January 2, 2007

Henri Cartier-Bresson’s Scrapbook: Photographs 1932-46

Henri Cartier-Bresson Bruxelles, Belgium, 1932 © Henri Cartier-Bresson / Magnum Back of the image - HCB wrote: "One of my first fotos"
At the beginning of World War II, French photographer Henri Cartier-Bresson was captured and held in a German prisoner of war camp for three years before he escaped in 1943. To the outside world, he was presumed dead, and the Museum of Modern Art (MoMA) in New York prepared to do a memorial exhibition (which ultimately took place in 1947). When Cartier-Bresson emerged, alive, he joined the efforts to assemble the retrospective. He selected and personally printed examples of his best works—including many that had never been printed before. Upon his arrival in New York in April 1946, he bought a scrapbook into which he meticulously glued all the prints in chronological order. In the 1990s, realizing the tremendous value and quality of the prints, he began taking them out, keeping thirteen pages mounted. These prints and the remaining intact pages will be on view in the landmark exhibition, Henri Cartier-Bresson’s Scrapbook: Photographs, 1932-46 at the International Center of Photography (1133 Avenue of the Americas at 43rd Street) from January 19 through April 29, 2007.
Containing work from Cartier-Bresson’s rich, early photographic career (1932-46), the prints from this scrapbook, comprising well over 300 vintage photographs, provide an extraordinary window into the photographer’s process and artistic development. These significant early images, including those from his travels to Italy, Spain and Mexico, and his encounters with Surrealism and modern art, reveal Cartier-Bresson’s working methods including some of his most famous portraits. Many of the images included in Henri Cartier-Bresson’s Scrapbook: Photographs, 1932-46 are among the photographer’s most noted and now form the core collection of the Fondation Henri Cartier-Bresson, established by him, his wife, photographer Martine Franck, and their daughter Mélanie in 2002 to preserve his legacy and work. Curated by Agnès Sire, head of the Fondation Henri Cartier-Bresson, the exhibition will bring together 331 original scrapbook images printed by Cartier-Bresson in 1946 plus fifteen modern prints, and larger prints made in 1947 for the MoMA exhibition.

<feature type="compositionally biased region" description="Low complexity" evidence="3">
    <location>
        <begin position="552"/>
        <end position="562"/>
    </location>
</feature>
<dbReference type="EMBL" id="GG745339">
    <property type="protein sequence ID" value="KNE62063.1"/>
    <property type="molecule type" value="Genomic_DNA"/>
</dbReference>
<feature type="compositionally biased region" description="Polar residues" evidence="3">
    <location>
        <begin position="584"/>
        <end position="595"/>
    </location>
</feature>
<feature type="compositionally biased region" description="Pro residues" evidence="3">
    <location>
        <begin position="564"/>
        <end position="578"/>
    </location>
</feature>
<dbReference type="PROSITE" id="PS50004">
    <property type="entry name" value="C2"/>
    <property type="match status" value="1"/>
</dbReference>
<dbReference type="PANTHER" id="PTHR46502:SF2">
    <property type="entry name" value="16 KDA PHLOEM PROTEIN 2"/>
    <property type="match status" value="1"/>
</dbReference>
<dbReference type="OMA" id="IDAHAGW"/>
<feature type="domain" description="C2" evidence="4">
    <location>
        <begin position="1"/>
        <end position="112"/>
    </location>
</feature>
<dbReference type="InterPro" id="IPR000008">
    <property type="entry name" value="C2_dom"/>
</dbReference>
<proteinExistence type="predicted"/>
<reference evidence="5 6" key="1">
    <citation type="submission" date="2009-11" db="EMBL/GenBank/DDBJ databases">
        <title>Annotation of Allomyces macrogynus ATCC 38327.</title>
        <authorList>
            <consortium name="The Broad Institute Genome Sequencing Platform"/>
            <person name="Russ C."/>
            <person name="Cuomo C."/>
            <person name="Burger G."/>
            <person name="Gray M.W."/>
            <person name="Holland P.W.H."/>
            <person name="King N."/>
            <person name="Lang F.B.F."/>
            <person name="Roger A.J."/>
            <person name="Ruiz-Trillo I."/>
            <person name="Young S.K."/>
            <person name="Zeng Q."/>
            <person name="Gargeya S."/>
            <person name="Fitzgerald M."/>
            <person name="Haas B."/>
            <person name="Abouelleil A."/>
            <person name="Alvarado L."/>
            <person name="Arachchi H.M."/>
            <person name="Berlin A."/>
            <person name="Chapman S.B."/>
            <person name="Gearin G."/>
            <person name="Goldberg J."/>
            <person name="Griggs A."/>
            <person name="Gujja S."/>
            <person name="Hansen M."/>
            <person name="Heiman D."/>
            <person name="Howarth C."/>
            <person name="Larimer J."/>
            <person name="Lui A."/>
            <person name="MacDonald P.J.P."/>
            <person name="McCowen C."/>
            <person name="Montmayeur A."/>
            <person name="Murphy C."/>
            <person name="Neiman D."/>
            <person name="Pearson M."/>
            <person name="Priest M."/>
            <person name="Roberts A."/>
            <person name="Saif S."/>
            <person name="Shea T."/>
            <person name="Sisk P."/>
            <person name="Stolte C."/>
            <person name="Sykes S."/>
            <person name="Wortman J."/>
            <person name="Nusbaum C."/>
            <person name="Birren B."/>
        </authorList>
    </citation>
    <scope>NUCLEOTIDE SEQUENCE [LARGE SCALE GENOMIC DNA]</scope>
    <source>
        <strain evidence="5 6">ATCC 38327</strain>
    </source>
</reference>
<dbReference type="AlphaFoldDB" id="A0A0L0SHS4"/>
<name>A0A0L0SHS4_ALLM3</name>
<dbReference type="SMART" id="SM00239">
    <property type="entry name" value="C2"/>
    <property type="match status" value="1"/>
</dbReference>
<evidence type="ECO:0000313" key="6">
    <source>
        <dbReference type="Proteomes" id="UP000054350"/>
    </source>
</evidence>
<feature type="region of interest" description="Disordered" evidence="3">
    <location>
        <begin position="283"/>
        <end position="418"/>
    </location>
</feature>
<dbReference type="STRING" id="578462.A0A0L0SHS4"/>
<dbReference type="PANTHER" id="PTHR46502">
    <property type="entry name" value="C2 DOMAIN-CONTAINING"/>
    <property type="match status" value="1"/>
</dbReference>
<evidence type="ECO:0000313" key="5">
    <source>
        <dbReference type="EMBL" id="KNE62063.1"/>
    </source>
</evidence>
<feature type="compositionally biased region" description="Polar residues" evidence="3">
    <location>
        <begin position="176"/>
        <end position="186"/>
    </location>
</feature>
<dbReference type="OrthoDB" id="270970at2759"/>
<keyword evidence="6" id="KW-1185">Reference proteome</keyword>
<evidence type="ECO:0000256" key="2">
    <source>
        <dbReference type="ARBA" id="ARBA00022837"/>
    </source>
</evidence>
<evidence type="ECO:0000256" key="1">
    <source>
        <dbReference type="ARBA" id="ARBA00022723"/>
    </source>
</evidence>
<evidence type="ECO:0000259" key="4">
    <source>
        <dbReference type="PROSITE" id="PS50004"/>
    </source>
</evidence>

International Center of Photography (ICP) Director Willis Hartshorn noted, "The International Center of Photography and Henri Cartier-Bresson have a long history. When ICP opened its doors in 1974, it was with an exhibition of the work of Cartier-Bresson called Apropos USSR (1954-1973). Through the years, his exhibitions at ICP have included a major retrospective, Henri Cartier-Bresson: Photographer, as well as the exhibitions Photo Portraits and In India. In 1994, he was presented with ICP’s Infinity Award for Master of Photography. We feel extremely fortunate to be once again honoring this legendary photographer and for being selected as the only venue outside of Paris for this historic exhibition." Accompanying the exhibition will be a catalogue reproducing all images chosen by Cartier-Bresson for his scrapbook as well as his correspondence and historical documents. The catalogue is co-published by Thames & Hudson and the Fondation Henri Cartier-Bresson, Paris, and includes essays by Martine Franck, Agnès Sire, and Michel Frizot. This exhibition was curated and organized by the Fondation Henri Cartier-Bresson, Paris. The International Center of Photography presentation is supported by Air France, Saint-Gobain Corporation, Fred and Stephanie Shuman, Frank and Mary Ann Arisman, Andrew and Marina Lewin, and Sanford Luger and Ellen Samuel.

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